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First in East Asia, Taiwan parliament reviews gay marriage bill (update)

2014/12/22 23:53:07

Taipei, Dec. 22 (CNA) A proposed amendment to the Civil Code that aims to legalize same-sex marriage became a hot topic of debate at a committee in Taiwan's Legislature Monday, marking the first time that such a bill has ever been reviewed at the parliamentary level in East Asia.

Opposition Democratic Progressive Party (DPP) lawmaker Cheng Li-chiun, one of the lawmakers who proposed the draft bill, said in the session of the Judiciary and Organic Laws and Statutes Committee that it is the Legislature's responsibility to make changes to discriminatory or unfair laws.

"No one deserves to be deprived of their rights at birth to be on an equal footing with others just because of their psychological or biological differences," Cheng said of the current system in Taiwan, which like many other countries only recognizes marriage between a man and a woman.

"If we cannot break the cycle of discrimination, then everyone could become a victim of discrimination because of their respective differences," she asserted.

During the session, DPP lawmakers exchanged verbal fire with Deputy Justice Minister Chen Ming-tang, who said his ministry favors a more gradual process beginning with discussions on same-sex couples' medical, taxation and other rights, instead of a one-step revision of the Civil Code.

Several ruling Kuomintang lawmakers also opposed amending the Civil Code. In a press release, the KMT caucus said there is still a lack of social consensus on the issue and both the ruling and opposing parties should actively encourage social dialogue on the topic.

Under the proposed amendment, the terms "man and woman," "husband and wife" and "father and mother" in the Civil Code would be changed to the gender-neutral "two parties," "spouses" and "parents," respectively.

Monday's review was only an interpellation between lawmakers and government officials, as the bill has not yet progressed to an article-by-article review.

The proposed amendment, which would legalize same-sex marriage and allow married gay couples to adopt children, cleared a first reading in the Legislative Yuan last year, which means only that it was announced and then sent to the relevant committee for discussion. Up until Monday, it had been shelved largely due to opposition from religious groups.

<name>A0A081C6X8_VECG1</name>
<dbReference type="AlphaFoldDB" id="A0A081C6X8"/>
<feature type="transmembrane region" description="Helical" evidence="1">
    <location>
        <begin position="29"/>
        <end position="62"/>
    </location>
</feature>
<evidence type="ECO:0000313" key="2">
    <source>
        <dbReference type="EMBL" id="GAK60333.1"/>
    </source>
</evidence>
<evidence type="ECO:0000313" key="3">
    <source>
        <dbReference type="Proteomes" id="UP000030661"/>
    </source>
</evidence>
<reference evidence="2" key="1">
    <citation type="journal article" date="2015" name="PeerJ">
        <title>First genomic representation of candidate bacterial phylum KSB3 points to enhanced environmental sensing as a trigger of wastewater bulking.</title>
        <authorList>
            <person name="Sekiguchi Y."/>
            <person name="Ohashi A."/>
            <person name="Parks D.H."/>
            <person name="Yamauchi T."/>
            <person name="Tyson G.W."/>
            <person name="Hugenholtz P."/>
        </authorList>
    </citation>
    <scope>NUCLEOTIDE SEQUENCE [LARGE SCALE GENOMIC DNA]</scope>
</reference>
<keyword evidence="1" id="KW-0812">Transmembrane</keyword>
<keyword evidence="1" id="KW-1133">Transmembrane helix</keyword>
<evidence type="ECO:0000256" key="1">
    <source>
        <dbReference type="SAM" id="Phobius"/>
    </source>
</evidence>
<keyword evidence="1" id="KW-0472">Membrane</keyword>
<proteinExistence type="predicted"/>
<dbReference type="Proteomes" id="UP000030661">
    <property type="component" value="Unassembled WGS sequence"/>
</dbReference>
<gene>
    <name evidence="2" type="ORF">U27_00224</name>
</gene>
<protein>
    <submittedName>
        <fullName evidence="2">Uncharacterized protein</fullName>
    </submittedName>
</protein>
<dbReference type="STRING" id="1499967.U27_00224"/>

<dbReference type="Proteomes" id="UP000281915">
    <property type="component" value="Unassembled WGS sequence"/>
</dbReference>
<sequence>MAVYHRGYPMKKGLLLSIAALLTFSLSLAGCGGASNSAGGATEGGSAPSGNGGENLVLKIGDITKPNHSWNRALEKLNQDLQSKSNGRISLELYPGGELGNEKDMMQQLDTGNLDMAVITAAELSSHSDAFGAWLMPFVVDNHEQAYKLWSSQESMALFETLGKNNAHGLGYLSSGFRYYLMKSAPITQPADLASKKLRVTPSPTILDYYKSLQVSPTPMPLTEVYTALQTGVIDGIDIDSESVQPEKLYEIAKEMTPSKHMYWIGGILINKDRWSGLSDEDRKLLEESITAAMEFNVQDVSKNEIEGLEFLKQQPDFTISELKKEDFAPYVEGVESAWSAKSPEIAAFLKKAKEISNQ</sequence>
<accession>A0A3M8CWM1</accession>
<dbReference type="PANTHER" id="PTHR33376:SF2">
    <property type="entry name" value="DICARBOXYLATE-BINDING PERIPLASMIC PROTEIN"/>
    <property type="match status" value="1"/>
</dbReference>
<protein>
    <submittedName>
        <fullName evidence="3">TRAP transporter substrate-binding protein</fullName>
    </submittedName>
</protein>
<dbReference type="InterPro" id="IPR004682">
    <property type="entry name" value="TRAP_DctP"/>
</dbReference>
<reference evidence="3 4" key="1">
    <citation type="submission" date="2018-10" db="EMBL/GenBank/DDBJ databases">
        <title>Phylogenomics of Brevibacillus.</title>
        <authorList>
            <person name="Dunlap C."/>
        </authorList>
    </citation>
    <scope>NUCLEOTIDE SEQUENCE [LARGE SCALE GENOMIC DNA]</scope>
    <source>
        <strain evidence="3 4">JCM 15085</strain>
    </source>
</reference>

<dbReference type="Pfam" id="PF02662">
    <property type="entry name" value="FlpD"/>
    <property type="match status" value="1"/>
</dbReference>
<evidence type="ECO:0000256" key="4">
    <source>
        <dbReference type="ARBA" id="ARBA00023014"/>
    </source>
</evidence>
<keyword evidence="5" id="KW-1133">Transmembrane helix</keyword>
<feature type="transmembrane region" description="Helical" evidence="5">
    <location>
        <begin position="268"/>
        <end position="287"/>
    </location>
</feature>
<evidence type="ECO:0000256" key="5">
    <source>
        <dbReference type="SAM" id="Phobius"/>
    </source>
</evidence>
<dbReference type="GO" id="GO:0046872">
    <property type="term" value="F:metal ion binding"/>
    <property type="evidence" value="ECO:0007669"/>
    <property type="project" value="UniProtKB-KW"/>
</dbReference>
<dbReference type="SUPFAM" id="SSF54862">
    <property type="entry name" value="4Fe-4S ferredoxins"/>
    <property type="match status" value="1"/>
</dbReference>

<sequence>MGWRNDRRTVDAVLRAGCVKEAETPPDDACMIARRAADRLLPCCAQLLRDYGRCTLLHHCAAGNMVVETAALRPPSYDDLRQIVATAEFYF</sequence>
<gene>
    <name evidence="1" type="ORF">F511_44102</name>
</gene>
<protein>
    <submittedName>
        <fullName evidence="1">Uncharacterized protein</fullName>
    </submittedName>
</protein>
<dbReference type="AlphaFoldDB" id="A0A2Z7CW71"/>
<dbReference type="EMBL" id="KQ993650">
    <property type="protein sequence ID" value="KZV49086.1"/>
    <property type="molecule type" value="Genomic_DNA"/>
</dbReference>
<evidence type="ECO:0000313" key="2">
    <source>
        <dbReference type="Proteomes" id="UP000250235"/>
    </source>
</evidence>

Bills must pass three readings in the Legislature before being sent to the president to be promulgated.

Members of the Taiwan Religious Groups Alliance for the Family held a press conference in front of the Legislature earlier in the day to oppose the amendment.

"Human rights and marriage rights are not the same thing. People are born with human rights, but marriage rights are acquired," the group said in a statement.

The group said it does not deny the existence of homosexual people, but "marriage rights are given by the state and the society, and not something that people are born with. The state and the society have a complete say and the power to make decisions on marriage."

On Monday, gay rights groups voiced support for the bill.

Chen Chia-chun, spokesperson for the Lobby Alliance for LGBT Human Rights, said the right to get married is a basic human right and all young people, gay and lesbian families, and gay and lesbian youngsters in Taiwan are closely following the legislative session.

She said the gay and lesbian community has only one request, and that is to be able to "stand like a human being" in front of the law.

(By Christie Chen)
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Related stories:
●Dec. 22: In debate on same-sex marriage bill, legislators urged to go slow
●Dec. 16: Jolin Tsai launches emotional music video to promote same-sex marriage
●Oct. 25: Thousands march in Taipei's gay pride parade
●Oct. 25: Religious groups oppose 'sexual liberation' on gay parade pride day

●New York Times: For Asia's gays, Taiwan stands out as beacon (OCt. 29)